The Central District Health Department is urging people to take precautions, after seeing an increased number of bats in Ada County testing positive for rabies. However, southwestern Idaho is home to thousands of bats year round, and activity in September spikes as more bats begin to migrate.
"We also have young bats that are learning how to fly and they're not very good at that necessarily," Dr. Rita Dixon with the Idaho Department of Fish and Game said. "So sometimes they end up in places where they may come in contact with people."
Dr. Dixon says although many people are taught seeing a bat in daylight means the animal is sick or infected with rabies, that's not always the case.
"Many of the calls I receive from the public who come in contact with bats are seeing a bat that's roosting, which means hanging upside down, on the side of a building and sometimes the bat is low to the ground, but that's all normal!" Dr. Dixon explained.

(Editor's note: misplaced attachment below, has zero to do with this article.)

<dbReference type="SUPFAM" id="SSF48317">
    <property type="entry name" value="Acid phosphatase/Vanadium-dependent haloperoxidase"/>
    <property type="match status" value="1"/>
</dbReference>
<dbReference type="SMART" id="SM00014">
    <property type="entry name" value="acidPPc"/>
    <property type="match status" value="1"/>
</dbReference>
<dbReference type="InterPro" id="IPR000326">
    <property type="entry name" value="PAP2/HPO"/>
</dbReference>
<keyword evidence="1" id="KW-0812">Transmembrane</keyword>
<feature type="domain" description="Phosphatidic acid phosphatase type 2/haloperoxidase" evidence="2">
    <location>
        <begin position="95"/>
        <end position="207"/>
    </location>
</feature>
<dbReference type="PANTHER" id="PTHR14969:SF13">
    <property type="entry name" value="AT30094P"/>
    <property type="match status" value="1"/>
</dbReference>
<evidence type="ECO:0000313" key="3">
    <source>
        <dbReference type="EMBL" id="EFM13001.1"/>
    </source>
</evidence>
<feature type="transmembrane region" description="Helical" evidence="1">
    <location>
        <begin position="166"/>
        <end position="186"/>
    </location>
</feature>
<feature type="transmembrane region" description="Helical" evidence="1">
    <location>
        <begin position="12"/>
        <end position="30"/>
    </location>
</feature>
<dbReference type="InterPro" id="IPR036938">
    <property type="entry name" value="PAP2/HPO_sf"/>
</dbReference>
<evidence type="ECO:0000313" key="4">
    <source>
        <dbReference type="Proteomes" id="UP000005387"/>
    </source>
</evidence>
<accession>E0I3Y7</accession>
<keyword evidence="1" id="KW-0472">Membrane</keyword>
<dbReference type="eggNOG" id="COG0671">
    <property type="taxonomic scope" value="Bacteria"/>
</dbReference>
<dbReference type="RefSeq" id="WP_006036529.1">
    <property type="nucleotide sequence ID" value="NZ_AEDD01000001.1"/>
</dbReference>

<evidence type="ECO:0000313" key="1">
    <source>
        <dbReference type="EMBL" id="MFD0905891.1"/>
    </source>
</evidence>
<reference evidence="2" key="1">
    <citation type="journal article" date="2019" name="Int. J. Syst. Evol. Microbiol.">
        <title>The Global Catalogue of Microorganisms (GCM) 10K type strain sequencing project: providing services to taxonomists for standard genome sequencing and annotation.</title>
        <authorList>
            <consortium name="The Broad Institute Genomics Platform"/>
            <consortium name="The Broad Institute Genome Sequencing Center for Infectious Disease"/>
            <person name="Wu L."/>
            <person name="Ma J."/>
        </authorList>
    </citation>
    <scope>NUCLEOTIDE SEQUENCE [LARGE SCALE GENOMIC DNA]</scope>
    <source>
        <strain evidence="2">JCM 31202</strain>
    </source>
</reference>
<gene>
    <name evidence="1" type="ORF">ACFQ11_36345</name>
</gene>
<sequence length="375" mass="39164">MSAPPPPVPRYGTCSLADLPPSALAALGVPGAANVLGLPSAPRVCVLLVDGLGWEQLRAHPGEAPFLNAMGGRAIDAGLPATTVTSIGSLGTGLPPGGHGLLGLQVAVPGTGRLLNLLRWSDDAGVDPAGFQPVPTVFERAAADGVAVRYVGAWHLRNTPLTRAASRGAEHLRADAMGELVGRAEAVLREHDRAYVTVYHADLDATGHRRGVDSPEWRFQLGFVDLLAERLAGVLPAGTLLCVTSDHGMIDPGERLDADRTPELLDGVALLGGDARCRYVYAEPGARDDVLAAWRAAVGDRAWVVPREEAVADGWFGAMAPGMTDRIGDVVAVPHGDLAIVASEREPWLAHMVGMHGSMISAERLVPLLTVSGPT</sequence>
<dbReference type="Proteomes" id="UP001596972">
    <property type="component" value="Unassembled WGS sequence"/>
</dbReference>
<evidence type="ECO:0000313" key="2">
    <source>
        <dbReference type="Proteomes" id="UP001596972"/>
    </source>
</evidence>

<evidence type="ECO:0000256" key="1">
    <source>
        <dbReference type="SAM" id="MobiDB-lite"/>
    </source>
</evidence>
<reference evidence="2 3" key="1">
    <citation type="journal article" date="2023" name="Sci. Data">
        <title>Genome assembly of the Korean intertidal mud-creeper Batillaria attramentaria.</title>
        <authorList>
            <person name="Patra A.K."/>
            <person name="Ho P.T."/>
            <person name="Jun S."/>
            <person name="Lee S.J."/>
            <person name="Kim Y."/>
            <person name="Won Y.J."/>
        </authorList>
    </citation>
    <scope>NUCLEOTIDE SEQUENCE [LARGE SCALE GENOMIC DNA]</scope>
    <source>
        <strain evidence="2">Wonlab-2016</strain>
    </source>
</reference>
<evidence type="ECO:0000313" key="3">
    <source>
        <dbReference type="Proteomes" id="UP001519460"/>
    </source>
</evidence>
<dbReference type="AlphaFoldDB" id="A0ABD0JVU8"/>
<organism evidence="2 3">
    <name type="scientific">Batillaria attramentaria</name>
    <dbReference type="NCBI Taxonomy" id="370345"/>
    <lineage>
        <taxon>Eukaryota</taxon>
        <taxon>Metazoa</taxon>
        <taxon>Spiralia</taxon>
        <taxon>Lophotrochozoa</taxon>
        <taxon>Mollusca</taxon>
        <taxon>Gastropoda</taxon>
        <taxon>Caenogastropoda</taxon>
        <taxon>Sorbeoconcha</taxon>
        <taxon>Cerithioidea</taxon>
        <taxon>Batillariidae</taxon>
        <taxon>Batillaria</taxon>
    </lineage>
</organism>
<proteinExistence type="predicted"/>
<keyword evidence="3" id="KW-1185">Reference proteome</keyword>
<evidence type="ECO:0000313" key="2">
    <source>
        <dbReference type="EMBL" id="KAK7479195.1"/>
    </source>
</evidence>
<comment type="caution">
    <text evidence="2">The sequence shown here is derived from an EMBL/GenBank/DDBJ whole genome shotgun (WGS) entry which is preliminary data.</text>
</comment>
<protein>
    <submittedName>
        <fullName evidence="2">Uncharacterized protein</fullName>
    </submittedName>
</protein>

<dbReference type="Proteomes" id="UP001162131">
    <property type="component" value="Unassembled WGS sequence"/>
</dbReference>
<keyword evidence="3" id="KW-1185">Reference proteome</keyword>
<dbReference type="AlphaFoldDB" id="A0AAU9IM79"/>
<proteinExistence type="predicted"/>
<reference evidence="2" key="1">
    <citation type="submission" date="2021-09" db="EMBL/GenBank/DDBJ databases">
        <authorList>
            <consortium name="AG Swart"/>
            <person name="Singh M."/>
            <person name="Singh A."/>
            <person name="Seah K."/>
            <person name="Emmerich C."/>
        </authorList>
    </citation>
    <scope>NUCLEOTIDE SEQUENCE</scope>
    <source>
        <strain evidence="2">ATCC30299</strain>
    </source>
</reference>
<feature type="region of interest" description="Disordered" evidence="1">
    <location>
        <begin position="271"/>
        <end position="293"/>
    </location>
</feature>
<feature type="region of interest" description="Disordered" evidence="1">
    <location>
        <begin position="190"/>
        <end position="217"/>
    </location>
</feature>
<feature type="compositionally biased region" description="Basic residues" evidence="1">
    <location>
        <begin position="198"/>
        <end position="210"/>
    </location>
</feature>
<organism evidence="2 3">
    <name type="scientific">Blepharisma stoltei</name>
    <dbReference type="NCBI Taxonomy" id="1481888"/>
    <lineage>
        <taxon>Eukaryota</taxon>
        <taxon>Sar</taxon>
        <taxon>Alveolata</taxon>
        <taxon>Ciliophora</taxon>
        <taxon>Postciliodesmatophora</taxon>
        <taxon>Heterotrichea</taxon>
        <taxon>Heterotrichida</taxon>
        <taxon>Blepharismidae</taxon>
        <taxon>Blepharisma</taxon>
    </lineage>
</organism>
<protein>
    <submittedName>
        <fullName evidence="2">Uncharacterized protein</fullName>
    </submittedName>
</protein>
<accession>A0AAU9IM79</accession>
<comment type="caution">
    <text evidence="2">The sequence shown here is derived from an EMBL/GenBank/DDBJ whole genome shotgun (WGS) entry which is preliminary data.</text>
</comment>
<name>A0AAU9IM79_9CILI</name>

A bat found on the ground, however, may be a different story. It could be injured, possibly attacked by a cat or other animal, but rabies is a possibility.
"The bats [infected with rabies] usually stop drinking water and become dehydrated," Dr. Dixon explains. "When they become dehydrated they lose their appetite, then they're no longer foraging, they become weak, they're on the ground, and then they die."
Epidemiologist Sarah Correll explains bats can be found all throughout the Treasure Valley. "We have found them throughout Boise and in urban areas, everywhere from the North End to Bown Crossing to Meridian."
Dr. Dixon says touching a living bat will likely force officials to euthanize the animal for testing, so if you find a bat on the ground never touch it with your bare hands.
It's important to keep your pets up to date on vaccines, because an unvaccinated animal that may come in close contact with an infected bat will likely also need to be euthanized.